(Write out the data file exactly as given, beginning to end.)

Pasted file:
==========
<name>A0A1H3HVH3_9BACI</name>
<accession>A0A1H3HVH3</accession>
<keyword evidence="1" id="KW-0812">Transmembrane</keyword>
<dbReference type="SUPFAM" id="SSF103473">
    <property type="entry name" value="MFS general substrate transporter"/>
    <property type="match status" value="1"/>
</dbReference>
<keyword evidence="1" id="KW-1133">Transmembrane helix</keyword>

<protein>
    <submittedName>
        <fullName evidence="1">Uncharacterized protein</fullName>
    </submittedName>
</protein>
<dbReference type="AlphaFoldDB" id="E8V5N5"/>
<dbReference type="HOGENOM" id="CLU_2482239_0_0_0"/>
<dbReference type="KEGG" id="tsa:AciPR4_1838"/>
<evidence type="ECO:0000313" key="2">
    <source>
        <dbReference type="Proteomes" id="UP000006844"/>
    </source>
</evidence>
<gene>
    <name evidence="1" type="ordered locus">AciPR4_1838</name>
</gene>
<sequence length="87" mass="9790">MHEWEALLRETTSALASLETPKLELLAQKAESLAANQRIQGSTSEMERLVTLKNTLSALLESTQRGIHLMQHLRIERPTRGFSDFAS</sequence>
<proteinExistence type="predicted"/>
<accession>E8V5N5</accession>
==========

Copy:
<name>A0A1H3HVH3_9BACI</name>
<accession>A0A1H3HVH3</accession>
<keyword evidence="1" id="KW-0812">Transmembrane</keyword>
<dbReference type="SUPFAM" id="SSF103473">
    <property type="entry name" value="MFS general substrate transporter"/>
    <property type="match status" value="1"/>
</dbReference>
<keyword evidence="1" id="KW-1133">Transmembrane helix</keyword>

<protein>
    <submittedName>
        <fullName evidence="1">Uncharacterized protein</fullName>
    </submittedName>
</protein>
<dbReference type="AlphaFoldDB" id="E8V5N5"/>
<dbReference type="HOGENOM" id="CLU_2482239_0_0_0"/>
<dbReference type="KEGG" id="tsa:AciPR4_1838"/>
<evidence type="ECO:0000313" key="2">
    <source>
        <dbReference type="Proteomes" id="UP000006844"/>
    </source>
</evidence>
<gene>
    <name evidence="1" type="ordered locus">AciPR4_1838</name>
</gene>
<sequence length="87" mass="9790">MHEWEALLRETTSALASLETPKLELLAQKAESLAANQRIQGSTSEMERLVTLKNTLSALLESTQRGIHLMQHLRIERPTRGFSDFAS</sequence>
<proteinExistence type="predicted"/>
<accession>E8V5N5</accession>